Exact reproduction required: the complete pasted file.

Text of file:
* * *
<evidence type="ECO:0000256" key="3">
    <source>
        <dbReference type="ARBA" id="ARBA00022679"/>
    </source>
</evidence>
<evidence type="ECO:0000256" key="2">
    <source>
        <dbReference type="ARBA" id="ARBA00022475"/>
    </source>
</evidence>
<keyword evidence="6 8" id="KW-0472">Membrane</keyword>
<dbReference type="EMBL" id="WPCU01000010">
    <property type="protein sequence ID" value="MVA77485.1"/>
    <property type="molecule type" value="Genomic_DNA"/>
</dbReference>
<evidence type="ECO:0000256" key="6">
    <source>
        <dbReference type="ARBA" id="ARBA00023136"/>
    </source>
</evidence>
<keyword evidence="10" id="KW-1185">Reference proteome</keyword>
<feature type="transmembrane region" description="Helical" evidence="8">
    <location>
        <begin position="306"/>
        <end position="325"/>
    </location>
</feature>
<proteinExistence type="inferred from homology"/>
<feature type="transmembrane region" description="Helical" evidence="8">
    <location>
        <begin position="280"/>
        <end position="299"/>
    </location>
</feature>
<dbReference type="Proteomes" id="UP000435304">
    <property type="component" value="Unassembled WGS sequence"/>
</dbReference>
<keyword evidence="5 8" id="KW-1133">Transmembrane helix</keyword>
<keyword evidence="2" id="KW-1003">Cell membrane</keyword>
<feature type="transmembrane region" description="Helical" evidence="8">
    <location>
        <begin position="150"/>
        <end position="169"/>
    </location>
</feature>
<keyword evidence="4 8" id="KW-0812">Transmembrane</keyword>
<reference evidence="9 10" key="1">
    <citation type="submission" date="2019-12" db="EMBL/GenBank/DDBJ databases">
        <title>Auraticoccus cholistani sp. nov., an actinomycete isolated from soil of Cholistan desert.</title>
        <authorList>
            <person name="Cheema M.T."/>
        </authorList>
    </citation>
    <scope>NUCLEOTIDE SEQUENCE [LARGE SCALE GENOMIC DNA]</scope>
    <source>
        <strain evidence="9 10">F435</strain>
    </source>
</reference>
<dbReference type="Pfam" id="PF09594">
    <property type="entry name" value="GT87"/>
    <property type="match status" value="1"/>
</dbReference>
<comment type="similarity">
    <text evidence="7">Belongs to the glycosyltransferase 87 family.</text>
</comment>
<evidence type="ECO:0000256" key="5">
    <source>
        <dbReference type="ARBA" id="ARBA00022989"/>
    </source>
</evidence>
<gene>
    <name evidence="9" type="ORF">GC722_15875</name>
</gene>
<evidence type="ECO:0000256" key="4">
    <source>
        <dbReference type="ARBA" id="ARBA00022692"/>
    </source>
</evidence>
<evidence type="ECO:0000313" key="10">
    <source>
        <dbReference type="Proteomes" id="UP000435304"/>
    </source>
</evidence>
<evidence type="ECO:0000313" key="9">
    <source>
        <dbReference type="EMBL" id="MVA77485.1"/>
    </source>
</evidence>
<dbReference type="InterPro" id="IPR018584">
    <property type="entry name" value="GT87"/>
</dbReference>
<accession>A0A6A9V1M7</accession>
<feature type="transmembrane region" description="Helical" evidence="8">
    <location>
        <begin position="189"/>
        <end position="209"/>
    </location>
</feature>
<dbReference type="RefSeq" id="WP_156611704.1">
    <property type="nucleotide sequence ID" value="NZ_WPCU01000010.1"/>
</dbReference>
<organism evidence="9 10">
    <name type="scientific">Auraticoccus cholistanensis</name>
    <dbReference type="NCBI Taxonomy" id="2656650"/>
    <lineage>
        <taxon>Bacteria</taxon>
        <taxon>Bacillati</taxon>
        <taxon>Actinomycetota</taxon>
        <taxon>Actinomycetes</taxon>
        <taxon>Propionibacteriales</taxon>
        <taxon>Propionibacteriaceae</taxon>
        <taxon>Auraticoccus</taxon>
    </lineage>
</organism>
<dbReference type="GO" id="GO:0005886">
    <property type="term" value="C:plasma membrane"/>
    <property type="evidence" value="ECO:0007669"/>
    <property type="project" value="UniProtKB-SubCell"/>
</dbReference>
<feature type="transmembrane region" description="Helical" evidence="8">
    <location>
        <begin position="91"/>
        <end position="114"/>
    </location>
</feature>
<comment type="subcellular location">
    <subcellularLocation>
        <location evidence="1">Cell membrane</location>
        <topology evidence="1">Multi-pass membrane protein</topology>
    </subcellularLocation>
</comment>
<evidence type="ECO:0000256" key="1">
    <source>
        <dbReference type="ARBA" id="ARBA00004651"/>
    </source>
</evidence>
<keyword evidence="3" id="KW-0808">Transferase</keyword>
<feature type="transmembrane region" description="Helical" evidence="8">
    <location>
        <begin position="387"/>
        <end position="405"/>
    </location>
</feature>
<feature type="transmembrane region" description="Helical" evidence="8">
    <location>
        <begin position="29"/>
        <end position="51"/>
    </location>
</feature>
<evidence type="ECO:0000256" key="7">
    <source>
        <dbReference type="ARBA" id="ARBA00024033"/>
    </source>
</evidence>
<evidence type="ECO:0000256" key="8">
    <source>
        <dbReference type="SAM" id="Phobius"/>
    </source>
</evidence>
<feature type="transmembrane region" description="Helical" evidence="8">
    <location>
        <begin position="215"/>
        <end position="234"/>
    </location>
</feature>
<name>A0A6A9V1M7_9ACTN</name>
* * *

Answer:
<evidence type="ECO:0000256" key="3">
    <source>
        <dbReference type="ARBA" id="ARBA00022679"/>
    </source>
</evidence>
<evidence type="ECO:0000256" key="2">
    <source>
        <dbReference type="ARBA" id="ARBA00022475"/>
    </source>
</evidence>
<keyword evidence="6 8" id="KW-0472">Membrane</keyword>
<dbReference type="EMBL" id="WPCU01000010">
    <property type="protein sequence ID" value="MVA77485.1"/>
    <property type="molecule type" value="Genomic_DNA"/>
</dbReference>
<evidence type="ECO:0000256" key="6">
    <source>
        <dbReference type="ARBA" id="ARBA00023136"/>
    </source>
</evidence>
<keyword evidence="10" id="KW-1185">Reference proteome</keyword>
<feature type="transmembrane region" description="Helical" evidence="8">
    <location>
        <begin position="306"/>
        <end position="325"/>
    </location>
</feature>
<proteinExistence type="inferred from homology"/>
<feature type="transmembrane region" description="Helical" evidence="8">
    <location>
        <begin position="280"/>
        <end position="299"/>
    </location>
</feature>
<dbReference type="Proteomes" id="UP000435304">
    <property type="component" value="Unassembled WGS sequence"/>
</dbReference>
<keyword evidence="5 8" id="KW-1133">Transmembrane helix</keyword>
<keyword evidence="2" id="KW-1003">Cell membrane</keyword>
<feature type="transmembrane region" description="Helical" evidence="8">
    <location>
        <begin position="150"/>
        <end position="169"/>
    </location>
</feature>
<keyword evidence="4 8" id="KW-0812">Transmembrane</keyword>
<reference evidence="9 10" key="1">
    <citation type="submission" date="2019-12" db="EMBL/GenBank/DDBJ databases">
        <title>Auraticoccus cholistani sp. nov., an actinomycete isolated from soil of Cholistan desert.</title>
        <authorList>
            <person name="Cheema M.T."/>
        </authorList>
    </citation>
    <scope>NUCLEOTIDE SEQUENCE [LARGE SCALE GENOMIC DNA]</scope>
    <source>
        <strain evidence="9 10">F435</strain>
    </source>
</reference>
<dbReference type="Pfam" id="PF09594">
    <property type="entry name" value="GT87"/>
    <property type="match status" value="1"/>
</dbReference>
<comment type="similarity">
    <text evidence="7">Belongs to the glycosyltransferase 87 family.</text>
</comment>
<evidence type="ECO:0000256" key="5">
    <source>
        <dbReference type="ARBA" id="ARBA00022989"/>
    </source>
</evidence>
<gene>
    <name evidence="9" type="ORF">GC722_15875</name>
</gene>
<evidence type="ECO:0000256" key="4">
    <source>
        <dbReference type="ARBA" id="ARBA00022692"/>
    </source>
</evidence>
<evidence type="ECO:0000313" key="10">
    <source>
        <dbReference type="Proteomes" id="UP000435304"/>
    </source>
</evidence>
<evidence type="ECO:0000313" key="9">
    <source>
        <dbReference type="EMBL" id="MVA77485.1"/>
    </source>
</evidence>
<dbReference type="InterPro" id="IPR018584">
    <property type="entry name" value="GT87"/>
</dbReference>
<accession>A0A6A9V1M7</accession>
<feature type="transmembrane region" description="Helical" evidence="8">
    <location>
        <begin position="189"/>
        <end position="209"/>
    </location>
</feature>
<dbReference type="RefSeq" id="WP_156611704.1">
    <property type="nucleotide sequence ID" value="NZ_WPCU01000010.1"/>
</dbReference>
<organism evidence="9 10">
    <name type="scientific">Auraticoccus cholistanensis</name>
    <dbReference type="NCBI Taxonomy" id="2656650"/>
    <lineage>
        <taxon>Bacteria</taxon>
        <taxon>Bacillati</taxon>
        <taxon>Actinomycetota</taxon>
        <taxon>Actinomycetes</taxon>
        <taxon>Propionibacteriales</taxon>
        <taxon>Propionibacteriaceae</taxon>
        <taxon>Auraticoccus</taxon>
    </lineage>
</organism>
<dbReference type="GO" id="GO:0005886">
    <property type="term" value="C:plasma membrane"/>
    <property type="evidence" value="ECO:0007669"/>
    <property type="project" value="UniProtKB-SubCell"/>
</dbReference>
<feature type="transmembrane region" description="Helical" evidence="8">
    <location>
        <begin position="91"/>
        <end position="114"/>
    </location>
</feature>
<comment type="subcellular location">
    <subcellularLocation>
        <location evidence="1">Cell membrane</location>
        <topology evidence="1">Multi-pass membrane protein</topology>
    </subcellularLocation>
</comment>
<evidence type="ECO:0000256" key="1">
    <source>
        <dbReference type="ARBA" id="ARBA00004651"/>
    </source>
</evidence>
<keyword evidence="3" id="KW-0808">Transferase</keyword>
<feature type="transmembrane region" description="Helical" evidence="8">
    <location>
        <begin position="387"/>
        <end position="405"/>
    </location>
</feature>
<feature type="transmembrane region" description="Helical" evidence="8">
    <location>
        <begin position="29"/>
        <end position="51"/>
    </location>
</feature>
<evidence type="ECO:0000256" key="7">
    <source>
        <dbReference type="ARBA" id="ARBA00024033"/>
    </source>
</evidence>
<evidence type="ECO:0000256" key="8">
    <source>
        <dbReference type="SAM" id="Phobius"/>
    </source>
</evidence>
<feature type="transmembrane region" description="Helical" evidence="8">
    <location>
        <begin position="215"/>
        <end position="234"/>
    </location>
</feature>
<name>A0A6A9V1M7_9ACTN</name>